Five Years In, EU Membership Benefits Evident

Total Croatia News

ZAGREB, June 29, 2018 – In the five years of its membership in the European Union, Croatia has gained economic benefits, which are evident in economic and fiscal indicators, but additional efforts should be made to improve the absorption of EU funds and speed up structural adjustment, Croatian business associations say.

The Croatian Chamber of Commerce (HGK) noted that, by joining the EU on 1 July 2013, Croatia had achieved one of its main foreign policy objectives and formally became part of the European single market.

The greatest effect of EU membership can be seen in the economy as the removal of administrative and non-tariff barriers led to lower business costs, but on the other hand the national economy faces stronger competition from other member states, the HGK said.

Over the last five years, Croatia has increased its exports by 56%, with exports to EU member states going up by 70%, the chamber said, adding that the other benefits are free movement of goods, services, capital and labour, and the possibility of using EU funds to boost the competitiveness of the national economy and ensure even development of all regions in Croatia.

By joining the EU, Croatia was also given access to 10.7 billion euro in grants from EU structural and investment funds. The latest figures provided by the Ministry of Regional Development and EU Funds show that contracts worth 4.8 billion euro have been concluded by 31 May this year, representing 45 percent of the total allocation to Croatia, while eight percent of the total allocation has been paid to end users.

The HGK said that large projects such as the construction of the Pelješac bridge would certainly further increase the rate of absorption of EU funds in the financial perspective 2014-2020. “In the five years of EU membership, enterprises have shown a great interest in financing their own projects with EU funds. However, on that road the lack of information and the complexity of procedures have been identified by enterprises as the most frequent obstacles,” the HGK said.

The director-general of the Croatian Employers’ Association (HUP) Davor Majetić told Hina that EU membership was an opportunity for the development of the national economy. “Being able to participate in a single market with over 500 million people is an excellent opportunity for the Croatian economy. When EU funds are added to the picture, and they are expected to give an additional impetus and access to inexpensive and non-repayable funds, then the benefits of EU membership are clear and unambiguous,” Majetić said.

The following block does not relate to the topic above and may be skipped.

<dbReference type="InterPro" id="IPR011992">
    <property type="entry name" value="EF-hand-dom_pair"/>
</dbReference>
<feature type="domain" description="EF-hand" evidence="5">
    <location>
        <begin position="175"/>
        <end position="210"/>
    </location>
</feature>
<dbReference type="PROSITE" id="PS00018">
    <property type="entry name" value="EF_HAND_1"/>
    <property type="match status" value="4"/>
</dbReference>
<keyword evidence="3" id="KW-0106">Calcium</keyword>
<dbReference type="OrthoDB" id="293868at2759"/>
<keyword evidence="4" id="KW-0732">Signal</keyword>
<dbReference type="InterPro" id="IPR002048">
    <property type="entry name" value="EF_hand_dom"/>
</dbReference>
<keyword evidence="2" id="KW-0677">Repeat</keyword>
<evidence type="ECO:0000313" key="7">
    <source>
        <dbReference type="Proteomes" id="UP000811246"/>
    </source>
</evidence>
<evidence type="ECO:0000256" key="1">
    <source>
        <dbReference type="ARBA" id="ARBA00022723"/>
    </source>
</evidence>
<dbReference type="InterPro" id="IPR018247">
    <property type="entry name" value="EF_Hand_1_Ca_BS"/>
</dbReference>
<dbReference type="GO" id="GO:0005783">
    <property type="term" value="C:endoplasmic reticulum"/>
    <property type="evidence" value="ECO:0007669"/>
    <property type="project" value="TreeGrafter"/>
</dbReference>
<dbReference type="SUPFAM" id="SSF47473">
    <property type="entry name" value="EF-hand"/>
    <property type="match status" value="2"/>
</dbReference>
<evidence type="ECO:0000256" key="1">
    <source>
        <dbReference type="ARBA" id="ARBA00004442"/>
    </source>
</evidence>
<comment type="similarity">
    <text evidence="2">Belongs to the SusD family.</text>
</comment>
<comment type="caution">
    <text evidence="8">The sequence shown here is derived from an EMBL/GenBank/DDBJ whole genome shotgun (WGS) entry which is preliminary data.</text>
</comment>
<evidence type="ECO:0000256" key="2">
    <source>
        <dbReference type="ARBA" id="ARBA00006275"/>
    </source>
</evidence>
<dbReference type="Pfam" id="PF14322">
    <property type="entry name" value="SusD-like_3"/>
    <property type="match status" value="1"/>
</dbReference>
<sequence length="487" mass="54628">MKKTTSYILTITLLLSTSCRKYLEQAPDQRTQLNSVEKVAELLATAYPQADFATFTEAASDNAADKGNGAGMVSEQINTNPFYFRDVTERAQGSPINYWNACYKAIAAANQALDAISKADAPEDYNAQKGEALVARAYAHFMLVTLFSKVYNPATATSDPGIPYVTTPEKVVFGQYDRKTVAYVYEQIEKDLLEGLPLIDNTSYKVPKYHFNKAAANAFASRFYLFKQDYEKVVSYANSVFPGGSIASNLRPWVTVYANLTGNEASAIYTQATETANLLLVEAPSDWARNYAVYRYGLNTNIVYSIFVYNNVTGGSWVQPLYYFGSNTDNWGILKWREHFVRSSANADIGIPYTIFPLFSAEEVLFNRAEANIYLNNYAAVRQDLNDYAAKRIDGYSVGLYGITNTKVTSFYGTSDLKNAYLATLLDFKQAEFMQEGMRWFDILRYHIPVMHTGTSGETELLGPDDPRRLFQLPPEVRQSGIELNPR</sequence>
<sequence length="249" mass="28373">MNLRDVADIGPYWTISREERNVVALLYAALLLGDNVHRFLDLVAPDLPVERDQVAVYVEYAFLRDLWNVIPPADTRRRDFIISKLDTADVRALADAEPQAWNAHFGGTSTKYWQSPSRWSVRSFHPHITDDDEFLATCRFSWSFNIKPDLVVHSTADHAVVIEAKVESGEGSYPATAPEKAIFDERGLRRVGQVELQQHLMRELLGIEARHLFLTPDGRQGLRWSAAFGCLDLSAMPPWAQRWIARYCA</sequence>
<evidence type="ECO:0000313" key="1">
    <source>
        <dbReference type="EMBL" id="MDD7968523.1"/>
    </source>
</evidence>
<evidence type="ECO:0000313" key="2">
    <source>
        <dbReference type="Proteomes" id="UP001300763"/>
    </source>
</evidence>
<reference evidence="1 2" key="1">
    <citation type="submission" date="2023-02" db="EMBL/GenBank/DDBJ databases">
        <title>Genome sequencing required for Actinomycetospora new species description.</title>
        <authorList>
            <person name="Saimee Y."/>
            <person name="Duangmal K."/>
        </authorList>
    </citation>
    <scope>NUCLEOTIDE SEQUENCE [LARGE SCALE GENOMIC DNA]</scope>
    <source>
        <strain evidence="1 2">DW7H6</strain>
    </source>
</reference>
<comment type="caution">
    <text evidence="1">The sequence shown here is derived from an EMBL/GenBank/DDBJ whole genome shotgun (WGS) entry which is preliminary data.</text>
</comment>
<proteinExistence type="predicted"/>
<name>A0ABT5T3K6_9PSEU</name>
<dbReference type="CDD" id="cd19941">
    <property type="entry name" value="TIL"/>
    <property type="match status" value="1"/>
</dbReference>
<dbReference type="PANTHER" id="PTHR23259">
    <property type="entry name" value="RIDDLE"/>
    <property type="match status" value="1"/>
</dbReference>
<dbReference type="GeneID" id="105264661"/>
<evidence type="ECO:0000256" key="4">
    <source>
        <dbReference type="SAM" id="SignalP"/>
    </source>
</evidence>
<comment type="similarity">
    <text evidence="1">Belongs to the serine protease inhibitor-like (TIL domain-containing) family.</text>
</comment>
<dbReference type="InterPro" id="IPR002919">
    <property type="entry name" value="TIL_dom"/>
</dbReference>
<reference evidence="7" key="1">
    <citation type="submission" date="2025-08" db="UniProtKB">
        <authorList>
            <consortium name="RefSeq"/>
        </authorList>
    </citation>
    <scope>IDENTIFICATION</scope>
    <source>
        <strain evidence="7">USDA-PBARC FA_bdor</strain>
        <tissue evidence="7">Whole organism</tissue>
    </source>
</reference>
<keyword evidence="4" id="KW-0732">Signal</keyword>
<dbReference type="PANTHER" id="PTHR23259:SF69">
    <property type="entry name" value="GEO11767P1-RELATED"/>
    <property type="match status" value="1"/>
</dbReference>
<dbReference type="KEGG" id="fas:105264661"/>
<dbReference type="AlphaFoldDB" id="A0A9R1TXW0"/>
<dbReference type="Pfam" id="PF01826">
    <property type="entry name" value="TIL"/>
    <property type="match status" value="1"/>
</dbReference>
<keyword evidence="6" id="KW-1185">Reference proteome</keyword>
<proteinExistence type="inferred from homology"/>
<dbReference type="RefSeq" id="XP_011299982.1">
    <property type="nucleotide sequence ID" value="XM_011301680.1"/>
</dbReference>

“If we look at the levers of our economic growth, those are mainly exports to the EU countries where our access is simpler and more competitive thanks to the EU,” Majetić said, adding that “Croatia should have and could have made better use of its EU membership so far.”

“EU membership is primarily a tool for Croatia to achieve its strategic plans more easily and ensure a better life for its citizens. Many thought that entering the EU was a goal in itself and that after that everything would happen of its own accord,” Majetić said and added that the fact that Croatia was lagging behind its EU peers was due to “our failures and our resistance to change and to implementing reforms”.

“No one, not even the EU can help us if we do not help ourselves. The EU gave us the opportunity and funds and now it is up to us to use them,” he said.

Economic analyst Damir Novotny says that Croatia has benefited economically since joining the EU as have all other member states. “Those benefits are evident in the main economic indicators. Public finances have been put in order, fiscal stabilisation has been achieved, and the excessive financing of public needs and public investments has been stopped,” he said.

“Interest rates on all types of loans have dropped sharply, gradually approaching the lower level of interest rates in the euro area. Domestic companies have entered the single market and supply chains in developed member states. In 2017, commodity exports surpassed 100 billion kuna (13 billion euro),” he added.

The labour market has also changed, unemployment has dropped, mainly owing to the recovery of the labour markets in the neighbouring member states, which are “sucking in” Croatia’s workforce. Due to the full opening of the market upon accession, prices in Croatia have started to swiftly approach the lower level of consumer prices in neighbouring countries in the EU and the interest in investing in Croatia has begun to grow, notably in tourism, the most effective domestic sector, Novotny said.

Croatia has also initiated structural adjustment, which needs to be accelerated in the years ahead. It is also necessary to continue to privatise state-owned companies so they can attract fresh capital necessary for investing in technological development, Novotny said.

By comparison, the analyst said that Croatia has about 1,300 state-owned companies whereas Slovenia has about 40. “Not one successful member state has so many state-owned companies generating GDP as Croatia,” he said, adding that Croatian state-owned companies or companies in which political influence is significant are highly inefficient and strategically oriented only to the domestic market, and do not create jobs.

“Utilising the possibilities offered by EU structural funds is another area in which the government must make additional effort, notably in the 2021-27 period. It is also necessary to step up the development of institutions without which it won’t be possible to achieve the full benefits of EU accession,” Novotny concluded.


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